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Latin Scholars?



 Well, Bob, you have a cultural problem as well as a linguistic one.
Romans didn't 'do' centuries as a measure of time, so there is no easy
Latin equivalent.  One can, of course, speak of groups of one hundred,
but it could be anything from guppies to solar systems.  Centuri, a
grouping of one hundred, would, to a Roman, be 100 soldeirs. Centum, the
ordinal 100 could be specific, one could say centum anni--100 years--
but primi centum (centum doesn't decline) anni, would, to a Roman, make
no sense. He would ask you "first from what?".  Romans dated events by
the consular year, on the Ides of March in the consulship of X and Y.
For major events or memorial commemoration, one can find A.U.C. dates,
but that is for ab urbe condita, from the founding of the city (Rome)
which, in our dating system, is 753 B.C.  So a roman date of, say,
A.U.C. 691 would be 63 B.C. to us.
  The whole business of dating from the birth of Christ doesn't come up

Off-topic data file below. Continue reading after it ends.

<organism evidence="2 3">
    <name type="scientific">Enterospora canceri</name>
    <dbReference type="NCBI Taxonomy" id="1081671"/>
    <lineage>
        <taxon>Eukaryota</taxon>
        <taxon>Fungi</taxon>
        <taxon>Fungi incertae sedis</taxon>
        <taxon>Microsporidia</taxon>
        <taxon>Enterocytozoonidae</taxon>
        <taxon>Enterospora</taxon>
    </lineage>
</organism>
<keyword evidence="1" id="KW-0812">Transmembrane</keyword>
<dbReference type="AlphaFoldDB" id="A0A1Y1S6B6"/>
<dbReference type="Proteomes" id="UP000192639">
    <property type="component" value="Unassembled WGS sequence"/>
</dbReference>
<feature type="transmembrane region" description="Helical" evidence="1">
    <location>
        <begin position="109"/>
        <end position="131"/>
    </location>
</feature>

until good old Dionysius Exiguus concocts his Easter table for the
Church in 525 A.D. and even then he wasn't thinking of it as a whole
dating system.  He merely needed to establish a mathematical starting
point for "now" for the projection of his Easter calculations.  If he
had really been thinking of a calendrical system he would have dealt
with the year 0 problem and we wouldn't be having this debate about when
does the new millenium start.
  This is all pretty long winded, but I am sending it to the list
because I think it is a common problem that binders get asked to do
something "fancy" in Latin which is actually not all that easily done.
Depending on what the client is actually after, you might suggest
something more culturally than mathematically right.  Something like
"primum saeculum" perhaps??

  Dorothy Africa

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